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From Wikipedia I read that the IV is used to randomise the mapping of cleartext to cipher text and that the IV is usually stored (in cleartext) together with the encrypted record. (http://en.wikipedia.org/wiki/Initialization_vector)

However if I look at a specific implementation in C# when deriving the key using Rfc2898DeriveBytes, a salt value is required and I understand the need of the salt. But obviously I will need the salt later on the regenerate the key from my secret passphrase. Does that imply that the salt itself is not a secret and can be stored together with the encrypted record in cleartext, just like the IV?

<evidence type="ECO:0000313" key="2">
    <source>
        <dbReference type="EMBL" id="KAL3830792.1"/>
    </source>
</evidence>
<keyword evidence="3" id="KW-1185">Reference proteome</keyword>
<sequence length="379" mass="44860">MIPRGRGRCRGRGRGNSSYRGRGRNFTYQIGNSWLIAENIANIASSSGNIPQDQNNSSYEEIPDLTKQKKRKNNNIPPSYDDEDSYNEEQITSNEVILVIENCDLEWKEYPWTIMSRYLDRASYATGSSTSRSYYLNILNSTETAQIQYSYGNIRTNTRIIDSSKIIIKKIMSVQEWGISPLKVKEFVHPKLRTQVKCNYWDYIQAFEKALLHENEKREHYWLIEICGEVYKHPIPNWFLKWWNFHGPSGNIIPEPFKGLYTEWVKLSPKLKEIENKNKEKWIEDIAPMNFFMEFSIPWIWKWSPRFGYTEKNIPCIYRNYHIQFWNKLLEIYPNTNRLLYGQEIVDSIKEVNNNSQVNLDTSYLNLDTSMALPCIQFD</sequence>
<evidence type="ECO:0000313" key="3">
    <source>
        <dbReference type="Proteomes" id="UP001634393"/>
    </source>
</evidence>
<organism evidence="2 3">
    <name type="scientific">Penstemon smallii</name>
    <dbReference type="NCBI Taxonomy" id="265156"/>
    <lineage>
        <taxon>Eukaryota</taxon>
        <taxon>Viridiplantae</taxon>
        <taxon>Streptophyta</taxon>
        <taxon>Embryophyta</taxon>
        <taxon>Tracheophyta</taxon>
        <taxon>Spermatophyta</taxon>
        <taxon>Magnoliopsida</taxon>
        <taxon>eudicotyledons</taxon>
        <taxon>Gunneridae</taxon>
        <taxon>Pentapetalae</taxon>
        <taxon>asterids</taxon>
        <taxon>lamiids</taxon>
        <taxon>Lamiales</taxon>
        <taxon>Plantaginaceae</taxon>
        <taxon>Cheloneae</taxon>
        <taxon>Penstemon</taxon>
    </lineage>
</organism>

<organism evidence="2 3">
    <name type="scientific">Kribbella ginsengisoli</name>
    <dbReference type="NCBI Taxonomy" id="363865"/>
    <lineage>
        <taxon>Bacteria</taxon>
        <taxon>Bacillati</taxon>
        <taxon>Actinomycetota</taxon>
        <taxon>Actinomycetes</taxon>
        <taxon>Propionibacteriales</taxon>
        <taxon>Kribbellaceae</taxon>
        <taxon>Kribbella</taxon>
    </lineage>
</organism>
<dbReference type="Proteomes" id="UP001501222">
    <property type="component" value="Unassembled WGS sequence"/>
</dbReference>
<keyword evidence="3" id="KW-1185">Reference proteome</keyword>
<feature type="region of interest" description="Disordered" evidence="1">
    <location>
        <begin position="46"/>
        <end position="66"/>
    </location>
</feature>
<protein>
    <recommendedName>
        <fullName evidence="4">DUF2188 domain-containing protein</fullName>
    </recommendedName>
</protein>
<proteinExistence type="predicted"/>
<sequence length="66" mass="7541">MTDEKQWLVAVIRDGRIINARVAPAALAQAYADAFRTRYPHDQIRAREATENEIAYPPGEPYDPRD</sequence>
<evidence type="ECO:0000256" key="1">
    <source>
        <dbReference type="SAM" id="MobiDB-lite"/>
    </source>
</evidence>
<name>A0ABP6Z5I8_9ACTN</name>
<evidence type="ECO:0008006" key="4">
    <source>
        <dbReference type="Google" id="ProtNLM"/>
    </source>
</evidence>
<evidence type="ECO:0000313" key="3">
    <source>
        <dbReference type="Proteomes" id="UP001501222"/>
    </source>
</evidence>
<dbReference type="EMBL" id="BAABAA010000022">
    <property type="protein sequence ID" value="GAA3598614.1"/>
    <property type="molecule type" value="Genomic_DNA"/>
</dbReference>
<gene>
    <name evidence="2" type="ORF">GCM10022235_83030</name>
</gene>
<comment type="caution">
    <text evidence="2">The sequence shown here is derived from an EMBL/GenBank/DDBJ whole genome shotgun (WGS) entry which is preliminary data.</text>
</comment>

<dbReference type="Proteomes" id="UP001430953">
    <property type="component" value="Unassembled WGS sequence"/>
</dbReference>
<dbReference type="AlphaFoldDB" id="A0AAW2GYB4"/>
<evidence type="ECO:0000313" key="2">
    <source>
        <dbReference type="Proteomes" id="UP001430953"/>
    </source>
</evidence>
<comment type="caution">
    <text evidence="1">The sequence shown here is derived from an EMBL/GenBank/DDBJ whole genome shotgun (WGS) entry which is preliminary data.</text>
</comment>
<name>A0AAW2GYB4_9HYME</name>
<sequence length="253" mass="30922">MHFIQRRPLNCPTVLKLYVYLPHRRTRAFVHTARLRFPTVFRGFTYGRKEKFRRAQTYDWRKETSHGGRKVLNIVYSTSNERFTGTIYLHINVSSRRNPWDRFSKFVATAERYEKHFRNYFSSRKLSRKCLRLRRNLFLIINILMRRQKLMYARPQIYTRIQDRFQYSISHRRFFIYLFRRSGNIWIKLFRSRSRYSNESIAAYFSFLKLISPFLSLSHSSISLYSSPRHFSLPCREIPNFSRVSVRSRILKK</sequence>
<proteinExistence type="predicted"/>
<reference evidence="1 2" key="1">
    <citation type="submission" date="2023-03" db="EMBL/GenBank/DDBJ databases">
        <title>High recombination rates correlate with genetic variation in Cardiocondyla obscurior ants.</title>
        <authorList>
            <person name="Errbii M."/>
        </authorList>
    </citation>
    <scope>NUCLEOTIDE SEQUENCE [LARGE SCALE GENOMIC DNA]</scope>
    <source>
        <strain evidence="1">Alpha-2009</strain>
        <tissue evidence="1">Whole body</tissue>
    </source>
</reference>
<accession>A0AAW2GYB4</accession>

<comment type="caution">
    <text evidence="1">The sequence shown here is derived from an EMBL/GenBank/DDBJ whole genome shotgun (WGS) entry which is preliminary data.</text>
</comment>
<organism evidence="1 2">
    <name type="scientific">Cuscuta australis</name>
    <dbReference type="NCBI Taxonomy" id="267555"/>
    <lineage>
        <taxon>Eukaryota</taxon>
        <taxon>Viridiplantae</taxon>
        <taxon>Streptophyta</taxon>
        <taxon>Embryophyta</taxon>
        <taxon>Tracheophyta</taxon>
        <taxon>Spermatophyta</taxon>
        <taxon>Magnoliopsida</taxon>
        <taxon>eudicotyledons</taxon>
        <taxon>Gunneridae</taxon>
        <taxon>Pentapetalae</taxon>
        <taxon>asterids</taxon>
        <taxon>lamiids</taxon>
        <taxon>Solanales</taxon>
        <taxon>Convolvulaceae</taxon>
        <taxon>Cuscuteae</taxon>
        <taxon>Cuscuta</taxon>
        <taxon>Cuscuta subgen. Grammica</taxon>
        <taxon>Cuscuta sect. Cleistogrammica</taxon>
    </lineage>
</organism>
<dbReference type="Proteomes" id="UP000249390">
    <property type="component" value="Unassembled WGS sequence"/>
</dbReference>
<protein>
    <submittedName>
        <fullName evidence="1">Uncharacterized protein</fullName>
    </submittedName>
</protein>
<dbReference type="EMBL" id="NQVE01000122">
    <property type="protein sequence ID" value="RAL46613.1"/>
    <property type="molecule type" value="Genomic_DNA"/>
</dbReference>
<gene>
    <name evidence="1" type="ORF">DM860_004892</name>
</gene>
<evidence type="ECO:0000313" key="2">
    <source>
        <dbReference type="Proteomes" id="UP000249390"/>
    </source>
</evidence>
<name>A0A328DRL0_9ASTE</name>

string passphrase = "Hello World, I'm the secret!";
string salt = "13245678";

var deriveBytes = new Rfc2898DeriveBytes(passphrase, Encoding.UTF8.GetBytes(salt), 50000);

using (var rijndael = new RijndaelManaged())
{
    rijndael.KeySize = 256;
    rijndael.Key = deriveBytes.GetBytes ( rijndael.KeySize / 8 );
    rijndael.IV = deriveBytes.GetBytes ( rijndael.BlockSize / 8 ); 

...
}
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marked as duplicate by Conrado PLG, poncho, e-sushi, Gilles, rath Aug 24 '13 at 3:17

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1 Answer 1

up vote 4 down vote accepted

The salt can be kept public.

All that matters is that the salt is available for you to use when it comes to re-deriving your password from some input guess.

In many ways, a salt performs the same function that an IV does for ciphers.

You can read more about salt and password hashing here.

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